Thursday, June 14, 2012

A New Inhabitant of the Parking Lot

A 1958 Streamline trailer has made its home behind the art building recently. A joint purchase between the department, Tahoe Gallery and Student Gallery Club, the trailer is destined to become a mobile gallery. Work has already begun on the project and if you are in the area this summer and interested in lending a hand you can find us on Tuesday/Thursday afternoons out in the parking lot. The interior had previously been gutted, but there is a bit of cleaning to be done on the interior walls, buffing and polishing on the exterior, flooring to be laid and other little fun projects.

No new project is complete without a fiasco though, right? Luckily we got that one checked off the list early on. In transporting the trailer up from Reno, we had a small issue with some door hinges that sent a decently sized hunk of aluminum (yes, the door) flying through the air alongside Hwy 395. We were able to toss it into my car and to the amazement of all there was nearly no damage at all. Above is a nice shot of the doorless trailer parked in the meadows alongside Mt. Rose. Classy huh?

Wednesday, May 9, 2012

The Green Man

Danny Kern directed a video that won honorable mention in Herman Miller's 2012 student video contest. The theme for the contest was "What Makes Your Campus Green?" Below, the green man will let you know:

Congrats to Glen's First Place Award

Congrats to Glen Cheriton, who won first place in Sierra Nevada College's second annual student symposium (and congrats to art major Jessica Hayworth too, who got third place – and to Troy Mott as well, who placed second). Here's a short interview with Glen:

Maurice Sendak 1928- 2012

Sadly Maurice Sendak died- best known probably for his book, 'Where the Wild Things Are'. He  has written and/or illustrated more than 100 books during his career. He was also a very charismatic and articulate when talking about his life and work. Posted are two interviews that played on National Public Radio. The first was in 2003 and delves into his younger memories which inform a lot of his writing for children. He has been described as transforming children's literature as he addressed the 'psychological intensity of growing up'. (2003 interview)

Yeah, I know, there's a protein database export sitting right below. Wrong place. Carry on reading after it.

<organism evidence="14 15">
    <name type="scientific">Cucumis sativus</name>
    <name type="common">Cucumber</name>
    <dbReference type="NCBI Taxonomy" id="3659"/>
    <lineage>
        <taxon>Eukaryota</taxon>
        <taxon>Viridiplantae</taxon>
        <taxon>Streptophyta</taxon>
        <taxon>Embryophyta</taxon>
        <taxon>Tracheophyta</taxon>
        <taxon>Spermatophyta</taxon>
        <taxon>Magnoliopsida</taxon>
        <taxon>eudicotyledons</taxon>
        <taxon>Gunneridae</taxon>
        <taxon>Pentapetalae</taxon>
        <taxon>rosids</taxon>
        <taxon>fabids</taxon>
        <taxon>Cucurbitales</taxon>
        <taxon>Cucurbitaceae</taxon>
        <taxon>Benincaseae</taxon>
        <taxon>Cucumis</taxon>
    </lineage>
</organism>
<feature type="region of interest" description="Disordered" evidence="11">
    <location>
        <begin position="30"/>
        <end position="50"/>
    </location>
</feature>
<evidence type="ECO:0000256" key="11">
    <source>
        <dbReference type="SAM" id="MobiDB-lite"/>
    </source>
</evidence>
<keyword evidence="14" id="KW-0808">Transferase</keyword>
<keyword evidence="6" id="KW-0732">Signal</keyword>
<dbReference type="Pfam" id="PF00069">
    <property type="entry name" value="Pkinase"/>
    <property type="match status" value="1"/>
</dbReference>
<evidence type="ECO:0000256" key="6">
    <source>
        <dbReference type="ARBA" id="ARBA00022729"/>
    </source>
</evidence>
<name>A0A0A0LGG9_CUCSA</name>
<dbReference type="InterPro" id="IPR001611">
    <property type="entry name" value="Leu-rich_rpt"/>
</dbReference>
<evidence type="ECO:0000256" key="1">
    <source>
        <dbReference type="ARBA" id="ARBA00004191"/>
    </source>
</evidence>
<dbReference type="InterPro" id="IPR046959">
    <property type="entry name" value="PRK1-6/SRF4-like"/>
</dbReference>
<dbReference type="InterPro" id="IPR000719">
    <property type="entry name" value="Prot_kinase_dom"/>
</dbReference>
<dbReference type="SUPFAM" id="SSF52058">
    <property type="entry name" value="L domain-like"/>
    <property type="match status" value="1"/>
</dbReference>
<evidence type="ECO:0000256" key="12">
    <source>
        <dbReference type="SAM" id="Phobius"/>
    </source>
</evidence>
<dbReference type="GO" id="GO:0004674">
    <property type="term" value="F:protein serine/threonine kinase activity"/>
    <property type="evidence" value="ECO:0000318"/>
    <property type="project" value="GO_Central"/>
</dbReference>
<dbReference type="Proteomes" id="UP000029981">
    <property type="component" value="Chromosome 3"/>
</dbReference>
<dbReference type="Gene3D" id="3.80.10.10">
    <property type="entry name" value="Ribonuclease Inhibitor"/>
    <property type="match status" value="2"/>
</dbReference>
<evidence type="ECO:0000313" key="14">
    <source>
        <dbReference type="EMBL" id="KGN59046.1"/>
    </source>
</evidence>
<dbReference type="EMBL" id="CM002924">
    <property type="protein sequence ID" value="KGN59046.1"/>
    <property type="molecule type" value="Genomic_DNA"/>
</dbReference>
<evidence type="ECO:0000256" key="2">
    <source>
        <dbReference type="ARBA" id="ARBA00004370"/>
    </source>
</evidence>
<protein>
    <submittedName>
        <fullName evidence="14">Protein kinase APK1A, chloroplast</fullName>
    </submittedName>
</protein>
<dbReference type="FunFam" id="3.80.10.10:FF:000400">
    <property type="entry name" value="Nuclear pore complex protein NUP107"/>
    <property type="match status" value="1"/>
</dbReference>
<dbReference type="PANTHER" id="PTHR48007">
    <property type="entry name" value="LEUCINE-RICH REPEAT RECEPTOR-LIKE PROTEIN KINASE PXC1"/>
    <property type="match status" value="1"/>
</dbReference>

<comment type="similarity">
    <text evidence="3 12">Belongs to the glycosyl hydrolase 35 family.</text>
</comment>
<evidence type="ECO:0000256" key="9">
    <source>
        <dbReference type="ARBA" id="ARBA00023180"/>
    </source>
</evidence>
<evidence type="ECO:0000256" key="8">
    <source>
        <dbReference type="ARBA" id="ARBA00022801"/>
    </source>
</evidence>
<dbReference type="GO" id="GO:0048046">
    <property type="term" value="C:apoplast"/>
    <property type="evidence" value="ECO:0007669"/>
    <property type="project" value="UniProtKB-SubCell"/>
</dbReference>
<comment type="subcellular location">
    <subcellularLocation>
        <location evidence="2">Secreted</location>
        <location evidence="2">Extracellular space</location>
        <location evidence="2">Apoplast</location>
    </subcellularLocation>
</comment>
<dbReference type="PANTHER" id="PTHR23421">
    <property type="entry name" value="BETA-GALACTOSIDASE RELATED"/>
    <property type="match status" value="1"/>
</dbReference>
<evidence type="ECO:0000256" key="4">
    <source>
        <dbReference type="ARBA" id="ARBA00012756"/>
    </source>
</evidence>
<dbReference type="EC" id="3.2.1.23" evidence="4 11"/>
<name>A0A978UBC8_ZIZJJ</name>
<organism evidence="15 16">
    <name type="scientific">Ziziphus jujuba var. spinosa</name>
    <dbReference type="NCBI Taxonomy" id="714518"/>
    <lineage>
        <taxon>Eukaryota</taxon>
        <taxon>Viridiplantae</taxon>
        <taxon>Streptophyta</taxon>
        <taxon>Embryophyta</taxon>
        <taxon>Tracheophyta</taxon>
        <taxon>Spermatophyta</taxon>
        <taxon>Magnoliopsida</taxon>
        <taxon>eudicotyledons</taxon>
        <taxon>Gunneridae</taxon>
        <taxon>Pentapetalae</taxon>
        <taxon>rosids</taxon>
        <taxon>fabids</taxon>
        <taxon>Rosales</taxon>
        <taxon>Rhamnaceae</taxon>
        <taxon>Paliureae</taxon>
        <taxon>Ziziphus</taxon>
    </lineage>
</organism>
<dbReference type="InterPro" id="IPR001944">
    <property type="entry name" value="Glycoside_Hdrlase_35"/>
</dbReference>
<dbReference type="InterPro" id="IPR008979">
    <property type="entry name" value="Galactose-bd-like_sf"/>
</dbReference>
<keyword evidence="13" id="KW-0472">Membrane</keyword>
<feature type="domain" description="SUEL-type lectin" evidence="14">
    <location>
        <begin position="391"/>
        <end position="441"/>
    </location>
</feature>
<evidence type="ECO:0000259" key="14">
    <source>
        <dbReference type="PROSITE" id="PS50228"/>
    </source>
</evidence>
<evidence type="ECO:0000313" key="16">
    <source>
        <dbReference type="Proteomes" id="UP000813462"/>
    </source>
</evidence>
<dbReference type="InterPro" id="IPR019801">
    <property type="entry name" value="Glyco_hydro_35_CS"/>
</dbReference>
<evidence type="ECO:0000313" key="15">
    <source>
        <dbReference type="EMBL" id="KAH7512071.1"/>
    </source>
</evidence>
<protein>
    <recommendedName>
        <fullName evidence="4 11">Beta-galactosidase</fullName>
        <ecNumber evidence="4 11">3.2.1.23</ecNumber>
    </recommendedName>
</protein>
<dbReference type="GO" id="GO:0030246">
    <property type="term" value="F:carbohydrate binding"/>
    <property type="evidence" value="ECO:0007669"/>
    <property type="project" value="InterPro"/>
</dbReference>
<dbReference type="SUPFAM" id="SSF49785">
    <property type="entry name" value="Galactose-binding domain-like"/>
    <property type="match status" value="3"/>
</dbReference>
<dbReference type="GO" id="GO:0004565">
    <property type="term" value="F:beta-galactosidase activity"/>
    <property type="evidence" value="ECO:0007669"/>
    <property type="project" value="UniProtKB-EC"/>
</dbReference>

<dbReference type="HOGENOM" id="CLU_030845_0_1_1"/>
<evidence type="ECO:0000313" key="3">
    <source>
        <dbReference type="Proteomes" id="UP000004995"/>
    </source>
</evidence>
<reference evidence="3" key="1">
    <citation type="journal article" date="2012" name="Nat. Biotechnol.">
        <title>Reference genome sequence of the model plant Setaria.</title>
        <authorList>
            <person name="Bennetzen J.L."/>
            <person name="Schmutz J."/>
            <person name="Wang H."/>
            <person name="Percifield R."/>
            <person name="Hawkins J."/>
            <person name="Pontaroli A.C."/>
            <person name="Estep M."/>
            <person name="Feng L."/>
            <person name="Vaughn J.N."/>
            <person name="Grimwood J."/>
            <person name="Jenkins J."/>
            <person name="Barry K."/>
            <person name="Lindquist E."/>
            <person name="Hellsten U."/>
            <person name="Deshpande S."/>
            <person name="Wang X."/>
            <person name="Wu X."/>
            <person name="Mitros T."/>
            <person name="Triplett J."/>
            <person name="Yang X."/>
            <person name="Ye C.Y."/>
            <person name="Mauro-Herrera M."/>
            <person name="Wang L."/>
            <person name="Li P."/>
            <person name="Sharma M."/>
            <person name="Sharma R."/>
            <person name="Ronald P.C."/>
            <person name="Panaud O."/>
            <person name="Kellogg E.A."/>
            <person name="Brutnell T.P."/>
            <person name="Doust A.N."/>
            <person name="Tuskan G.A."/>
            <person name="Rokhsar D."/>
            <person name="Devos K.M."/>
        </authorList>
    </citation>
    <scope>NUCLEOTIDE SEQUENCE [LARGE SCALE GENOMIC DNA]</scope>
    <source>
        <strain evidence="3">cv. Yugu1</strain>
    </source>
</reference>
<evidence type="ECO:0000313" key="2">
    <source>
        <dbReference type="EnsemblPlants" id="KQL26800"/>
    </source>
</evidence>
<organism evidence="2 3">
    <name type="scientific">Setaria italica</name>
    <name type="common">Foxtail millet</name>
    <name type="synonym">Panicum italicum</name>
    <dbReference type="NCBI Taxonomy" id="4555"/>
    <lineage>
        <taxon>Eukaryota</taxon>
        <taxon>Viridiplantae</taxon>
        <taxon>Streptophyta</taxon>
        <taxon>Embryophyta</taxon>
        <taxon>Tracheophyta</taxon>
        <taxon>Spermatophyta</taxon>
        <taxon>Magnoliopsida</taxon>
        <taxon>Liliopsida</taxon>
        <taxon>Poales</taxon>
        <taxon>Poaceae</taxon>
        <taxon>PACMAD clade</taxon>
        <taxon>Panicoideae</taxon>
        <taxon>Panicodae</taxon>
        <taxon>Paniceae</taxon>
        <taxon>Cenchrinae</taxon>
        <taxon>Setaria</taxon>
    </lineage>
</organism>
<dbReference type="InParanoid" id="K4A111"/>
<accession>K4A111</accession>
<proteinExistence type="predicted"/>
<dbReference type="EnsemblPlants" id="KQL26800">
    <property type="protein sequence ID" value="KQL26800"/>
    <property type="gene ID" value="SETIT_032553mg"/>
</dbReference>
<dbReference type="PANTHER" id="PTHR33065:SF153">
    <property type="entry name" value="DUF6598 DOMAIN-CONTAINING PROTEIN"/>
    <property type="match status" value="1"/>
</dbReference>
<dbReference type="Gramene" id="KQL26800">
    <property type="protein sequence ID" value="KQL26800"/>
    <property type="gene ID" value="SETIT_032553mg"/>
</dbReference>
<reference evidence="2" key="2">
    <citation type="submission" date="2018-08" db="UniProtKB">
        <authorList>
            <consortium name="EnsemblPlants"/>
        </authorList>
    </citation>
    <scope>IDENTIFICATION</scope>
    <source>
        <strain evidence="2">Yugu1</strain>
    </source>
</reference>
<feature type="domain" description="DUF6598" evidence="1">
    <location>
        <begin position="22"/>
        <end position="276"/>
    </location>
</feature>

The second interview is from 2011. The interview initially sets out to talk about his latest and last book, Bumble-ardy but ends up in reverie. Just a warning, it's a tear jerker but worth while listening to. (2011 interview)

(Thanks Chris for introducing us to his interviews)

Oz blog

Bermagui is a small town (population 1500) on the south coast...that is, south of Sydney, Australia.  Seven hours south of Sydney, eight hours north of Melbourne, three hours east of Canberra. It is reasonably remote (it's my family's home). There is art. Surprisingly there is a small art community that is fighting to be thriving.

One of the places I have visited is Narek Galleries. The building was originally a church built in 1899 (that is old for Australian history) and is now a gallery that supports and displays established and emerging artists. Karen O'Cleary, the owner and curator, moved to the area, already established in the gallery world, with connections and an established clientele. She wanted to prove you can run a high quality gallery in a remote area.


She bought the space saying you need to own your space if you're going to make it as a gallery/ studio. Also, the road was about to be paved- travelling to the area was made easier. Tourists from Melbourne and Sydney were starting to make the trek. There was a group of artists practicing in the area. Reasons, she believed, that would support the venture.
Like all small towns keeping talent in the area is a problem. People typically are heading off into the wild blue yonder in search of opportunity. Karen, along with five or six interested art entrepreneurs got together and wanted to do something to lift the game of arts in the area- they created created the Living Artist Award.
The Living Artist Scholarship was set up to provide on going support for talented artists from the Far South Coast. The major objective of Living Artist is to provide opportunities for visual artists to develop excellence in their practices by providing mentorship, education, and financial and marketing support in a bid to retain them in the region whilst they work towards supporting themselves from their own art practice!
Approximately $30,000 is raised in the local community every two years. This is not done with grants or government assistance- it is purely with the assistance of other artists, donors, sponsors and volunteers.
The artist has 12-18 months of assistance and then has an 'outcome' event or show.
The artists who have received the award are ceramicist Poppy Benton, print maker Tanja Riese and painter Matt Jones.

Poppy Benton

Matt Jones
Tanja Reise
I'm inspired by the art community creating their own opportunities- worldwide.

Friday, May 4, 2012

Thomas Kinkade 1958-2012

Thomas Kinkade died in early April at age 54. 
You may know his work? 'Sentimental scenes of country gardens and pastoral landscapes in dewy morning light that were beloved by many but criticized by the art establishment.’
Reviled by the art establishment,  a kitschster without rival,  mall-art....